ANN ARBOR, Mich.---Wearing masks and using alcohol-based hand sanitizers may prevent the spread of flu symptoms by as much as 50 percent, a landmark new study suggests.
In a first-of-its-kind look at the efficacy of non-pharmaceutical interventions in controlling the spread of the flu virus in a community setting, researchers at the University of Michigan School of Public Health studied more than 1,000 student subjects from seven U-M residence halls during last year's flu season.
"The first-year results (2006-2007) indicate that mask use and alcohol-based hand sanitizer help reduce influenza- like illness rates, ranging from 10 to 50 percent over the study period," said Allison Aiello, co-principal investigator and assistant professor of epidemiology at the U-M SPH. Dr. Arnold Monto, professor of epidemiology, is also a principal investigator of the study.
Aiello stressed the first year of the two-year project, called M-Flu, was a very mild flu season and only a few cases were positive for flu, so results should be interpreted cautiously. Ongoing studies will test for other viruses that may be responsible for the influenza-like illness symptoms observed, she said.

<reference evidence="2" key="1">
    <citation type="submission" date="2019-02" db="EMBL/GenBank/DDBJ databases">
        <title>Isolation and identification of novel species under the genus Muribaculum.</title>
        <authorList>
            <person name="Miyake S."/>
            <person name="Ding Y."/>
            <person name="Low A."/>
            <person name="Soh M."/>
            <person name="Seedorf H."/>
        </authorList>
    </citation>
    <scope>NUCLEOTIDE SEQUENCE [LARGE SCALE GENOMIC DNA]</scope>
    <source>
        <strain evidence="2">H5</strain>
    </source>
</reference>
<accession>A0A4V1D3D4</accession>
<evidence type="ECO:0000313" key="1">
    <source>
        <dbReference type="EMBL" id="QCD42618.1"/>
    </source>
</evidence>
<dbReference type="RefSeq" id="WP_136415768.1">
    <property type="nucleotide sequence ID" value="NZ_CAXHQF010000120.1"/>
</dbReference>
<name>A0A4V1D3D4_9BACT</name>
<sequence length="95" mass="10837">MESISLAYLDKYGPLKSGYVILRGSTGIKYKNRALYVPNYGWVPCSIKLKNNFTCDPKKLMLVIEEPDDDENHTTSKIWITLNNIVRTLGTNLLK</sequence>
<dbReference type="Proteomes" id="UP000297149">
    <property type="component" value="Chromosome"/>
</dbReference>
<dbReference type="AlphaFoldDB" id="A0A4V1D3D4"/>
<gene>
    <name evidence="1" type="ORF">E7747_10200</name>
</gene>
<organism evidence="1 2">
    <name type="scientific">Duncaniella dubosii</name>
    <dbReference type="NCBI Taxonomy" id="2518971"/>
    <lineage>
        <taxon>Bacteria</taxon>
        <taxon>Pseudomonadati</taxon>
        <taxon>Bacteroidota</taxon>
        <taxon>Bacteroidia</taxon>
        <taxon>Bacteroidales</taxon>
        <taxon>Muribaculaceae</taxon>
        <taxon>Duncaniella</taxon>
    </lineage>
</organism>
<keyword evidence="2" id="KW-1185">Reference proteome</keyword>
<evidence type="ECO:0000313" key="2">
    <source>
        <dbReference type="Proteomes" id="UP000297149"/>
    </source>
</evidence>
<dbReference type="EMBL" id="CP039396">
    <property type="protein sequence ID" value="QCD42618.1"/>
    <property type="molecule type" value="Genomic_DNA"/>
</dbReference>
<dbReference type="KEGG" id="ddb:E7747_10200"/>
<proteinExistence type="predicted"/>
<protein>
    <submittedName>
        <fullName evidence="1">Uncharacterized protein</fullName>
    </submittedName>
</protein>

"Nevertheless, these initial results are encouraging since masks and hand hygiene may be effective for preventing a range of respiratory illnesses," Aiello said.
The findings, "Mask Use Reduces Seasonal Influenza-like Illness In The Community Setting," was presented Sunday at The Interscience Conference on Antimicrobial Agents and Chemotherapy and the Infectious Diseases Society of America annual meeting in Washington, D.C.
At the start of flu season in the last two years, participants were randomly assigned to six weeks of wearing a standard medical procedure mask alone, mask use and hand sanitizer use, or a control group with no intervention. Researchers followed students for incidence of influenza like illness symptoms, defined as cough
|Contact: Laura Bailey|
University of Michigan